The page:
“Life is like Chess” My Take On Writing A College Essay

“Writing a college essay gets easier as the process continues. The first and most difficult part is finding a snapshot of time that can be used as an interesting and different story to make you stand out as a candidate. 

In my Junior year AP Language and Composition class, our third-trimester final was to write the CommonApp Essay. My teacher explained all the incorrect things to do, which at that point wasn’t helpful because I had no idea what I wanted to write about. I felt that writing about a sport or volunteering was cliche, but didn’t have much about me that stood out compared to other students my age.

I’ve played chess pretty consistently for the past 2-3 years. One time when I was playing, I thought, what if I write my essay about Chess? It’s a game that requires a lot of foresight as well as proactive and reactive thinking. 

Next came the other hard part, trying to create a hook that sets the stage for your story and is also simple enough to connect to a conclusion. This was the hardest part for me. I wanted it to be different from everyone else. I tried way too hard to make it perfect and it caused me to get discouraged. I asked my teacher and she said simple is the best start. Once you finish the essay, you can go back and modify it. 

Once I finished the introductory paragraph, the story flowed. I was able to connect learning Chess to real life to conclude the essay.” -Graham Unsworth


I’ve always been into games and puzzles, so when my dad came up holding a yellow box I had seen but never touched before, I was intrigued.

“Ever played chess?” he asked.

“No,” was my response. I had never heard of chess before but was willing to try anything.

“Here, I’ll teach you,” he said as he took out the board and pieces and began to set up the game. 

He explained the pieces’ functions, their values, and some of the basic rules. He told me chess was a game all about using intuition and thinking ahead. We started to play.

I was confused right away. I had no idea what moves were good or bad. I figured, since the back row pieces were the strongest, I should get them in play early. That was not the right idea. My dad effortlessly forced my prominent pieces into spots where they were trapped, and within 15 moves, I was losing badly. In a last-ditch effort to stall the game, I checked his king before my imminent downfall, as his next move was checkmate.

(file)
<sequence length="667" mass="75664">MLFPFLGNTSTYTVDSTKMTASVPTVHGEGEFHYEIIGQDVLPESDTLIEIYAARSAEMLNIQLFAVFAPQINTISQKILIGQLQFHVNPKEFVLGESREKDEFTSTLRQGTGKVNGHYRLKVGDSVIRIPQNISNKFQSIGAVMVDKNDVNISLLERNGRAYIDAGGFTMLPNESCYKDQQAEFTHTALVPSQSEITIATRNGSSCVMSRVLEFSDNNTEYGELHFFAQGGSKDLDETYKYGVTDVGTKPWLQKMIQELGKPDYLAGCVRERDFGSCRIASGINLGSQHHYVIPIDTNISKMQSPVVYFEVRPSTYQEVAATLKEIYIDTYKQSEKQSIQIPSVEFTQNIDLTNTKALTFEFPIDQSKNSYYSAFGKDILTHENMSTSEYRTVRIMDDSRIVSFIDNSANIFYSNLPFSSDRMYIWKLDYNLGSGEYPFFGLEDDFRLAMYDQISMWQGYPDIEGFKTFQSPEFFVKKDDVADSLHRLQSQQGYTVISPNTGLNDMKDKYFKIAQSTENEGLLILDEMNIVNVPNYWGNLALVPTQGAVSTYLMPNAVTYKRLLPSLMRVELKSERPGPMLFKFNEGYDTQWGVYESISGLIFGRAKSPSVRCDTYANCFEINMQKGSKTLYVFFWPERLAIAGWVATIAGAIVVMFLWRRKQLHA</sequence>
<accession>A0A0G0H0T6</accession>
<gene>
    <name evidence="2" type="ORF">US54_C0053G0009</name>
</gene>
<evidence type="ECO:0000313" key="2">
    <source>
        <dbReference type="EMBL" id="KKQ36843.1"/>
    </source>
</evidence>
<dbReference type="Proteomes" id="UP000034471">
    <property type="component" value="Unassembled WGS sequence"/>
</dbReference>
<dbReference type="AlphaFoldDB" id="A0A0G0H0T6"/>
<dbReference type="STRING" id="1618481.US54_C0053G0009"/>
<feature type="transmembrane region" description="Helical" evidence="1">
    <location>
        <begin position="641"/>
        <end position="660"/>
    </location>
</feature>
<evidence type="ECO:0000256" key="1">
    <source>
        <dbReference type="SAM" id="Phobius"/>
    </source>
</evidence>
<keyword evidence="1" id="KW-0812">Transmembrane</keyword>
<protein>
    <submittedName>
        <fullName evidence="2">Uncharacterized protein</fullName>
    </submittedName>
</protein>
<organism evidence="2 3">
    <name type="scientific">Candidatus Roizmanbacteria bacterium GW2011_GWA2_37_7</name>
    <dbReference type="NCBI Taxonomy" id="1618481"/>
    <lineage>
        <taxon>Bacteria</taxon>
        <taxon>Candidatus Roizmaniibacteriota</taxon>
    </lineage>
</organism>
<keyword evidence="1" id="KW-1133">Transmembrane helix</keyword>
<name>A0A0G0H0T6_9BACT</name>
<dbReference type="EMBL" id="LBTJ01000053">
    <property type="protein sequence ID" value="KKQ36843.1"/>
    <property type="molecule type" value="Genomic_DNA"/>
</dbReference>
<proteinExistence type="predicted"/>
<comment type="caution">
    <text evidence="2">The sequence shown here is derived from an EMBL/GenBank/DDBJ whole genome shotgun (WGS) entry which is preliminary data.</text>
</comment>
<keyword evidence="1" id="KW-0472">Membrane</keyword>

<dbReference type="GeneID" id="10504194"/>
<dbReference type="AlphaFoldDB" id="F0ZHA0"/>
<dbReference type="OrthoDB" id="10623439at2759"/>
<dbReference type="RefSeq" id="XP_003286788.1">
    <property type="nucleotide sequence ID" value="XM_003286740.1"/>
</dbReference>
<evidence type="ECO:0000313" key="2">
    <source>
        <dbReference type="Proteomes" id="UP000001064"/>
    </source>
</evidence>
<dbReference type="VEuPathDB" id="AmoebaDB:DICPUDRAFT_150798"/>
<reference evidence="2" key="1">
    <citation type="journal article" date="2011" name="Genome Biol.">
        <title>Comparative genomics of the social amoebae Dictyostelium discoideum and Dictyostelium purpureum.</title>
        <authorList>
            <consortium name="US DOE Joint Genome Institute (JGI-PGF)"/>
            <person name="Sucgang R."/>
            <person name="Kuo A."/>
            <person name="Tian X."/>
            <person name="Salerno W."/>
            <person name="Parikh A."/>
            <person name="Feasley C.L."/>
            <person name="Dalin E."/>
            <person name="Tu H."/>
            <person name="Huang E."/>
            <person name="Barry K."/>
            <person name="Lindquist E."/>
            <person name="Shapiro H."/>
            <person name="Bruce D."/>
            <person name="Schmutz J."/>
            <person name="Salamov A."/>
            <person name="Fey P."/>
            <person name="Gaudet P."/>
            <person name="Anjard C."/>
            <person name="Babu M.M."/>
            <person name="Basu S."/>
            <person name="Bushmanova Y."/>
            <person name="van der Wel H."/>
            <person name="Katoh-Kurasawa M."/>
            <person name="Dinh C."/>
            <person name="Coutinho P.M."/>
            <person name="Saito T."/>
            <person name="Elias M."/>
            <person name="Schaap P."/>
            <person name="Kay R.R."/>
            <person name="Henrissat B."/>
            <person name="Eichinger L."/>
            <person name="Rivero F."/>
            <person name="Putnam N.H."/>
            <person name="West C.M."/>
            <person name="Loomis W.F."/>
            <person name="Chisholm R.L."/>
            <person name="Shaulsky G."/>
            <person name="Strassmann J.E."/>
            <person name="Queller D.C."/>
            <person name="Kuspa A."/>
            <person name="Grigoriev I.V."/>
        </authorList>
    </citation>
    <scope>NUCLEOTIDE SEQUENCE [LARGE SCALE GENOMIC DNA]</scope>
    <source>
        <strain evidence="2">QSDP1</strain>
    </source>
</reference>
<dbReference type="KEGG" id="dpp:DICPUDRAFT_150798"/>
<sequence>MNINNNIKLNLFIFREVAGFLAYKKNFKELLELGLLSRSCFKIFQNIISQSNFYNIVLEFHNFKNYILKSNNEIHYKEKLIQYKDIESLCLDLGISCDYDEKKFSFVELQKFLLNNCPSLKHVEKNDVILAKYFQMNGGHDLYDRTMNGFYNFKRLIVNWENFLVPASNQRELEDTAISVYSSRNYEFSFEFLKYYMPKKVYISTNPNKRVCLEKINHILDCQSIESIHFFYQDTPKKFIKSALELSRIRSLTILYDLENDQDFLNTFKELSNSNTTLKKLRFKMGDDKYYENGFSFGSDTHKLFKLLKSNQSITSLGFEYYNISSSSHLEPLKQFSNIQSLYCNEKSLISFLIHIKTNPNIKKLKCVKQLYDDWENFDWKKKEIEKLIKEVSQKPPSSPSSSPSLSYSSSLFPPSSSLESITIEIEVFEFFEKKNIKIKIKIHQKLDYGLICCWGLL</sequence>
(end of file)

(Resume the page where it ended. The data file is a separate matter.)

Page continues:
But I wanted to play again. I wanted to try a different strategy where I pushed the pawns first. I was still unsure, but since moving the pieces in the back left my king alone, I assumed developing pawns could lead to a more structured attack.

The third game’s result was just as poor, even though I lasted a bit longer and even forced him into a situation where he had to lose a rook for one of my knights. That slight improvement made me want to play again, to continue learning and developing. We kept playing. I lost again and again until finally, in a dreadful performance where I lost my queen in the first seven moves, I had lost six straight.

I didn’t care because every game lasted longer, and I picked up the patterns he used to attack. I tried to manipulate my pieces to block moves I thought he was likely to play. While he was repeatedly getting the better of me, my strategy was working more often. 

After losing again, my dad gave me a useful tip. “Be patient. Look at multiple possible moves and the effect they have on the game. Moving quickly will only lead to missing the best moves for both of us. Chess is more about countering than attacking.” 

I wanted to impress him, so I took his advice and pondered my moves. It didn’t seem to help as I continued to lose, but this lesson stuck with me as I realized it didn’t just apply to chess but to life also. 

Countless times, I have thought back to this moment. Over time, I began to realize chess was a fitting metaphor for life. Getting off to a good start is essential, just as every morning is crucial to get out of bed with a positive attitude about the day ahead. The pieces with less numerical value can be just as powerful as the queen, similar to how a small gesture at the right moment can have a considerable impact on someone else.

Today, 10 years later, I still play chess and use this memory to help me slow down and calculate every move I want to make. What I’ve learned most from chess is that every small decision matters. Every action can change the course of your day, week, or month for the better or worse. Just like in chess, thinking before you act is a skill that is crucial in all facets of life.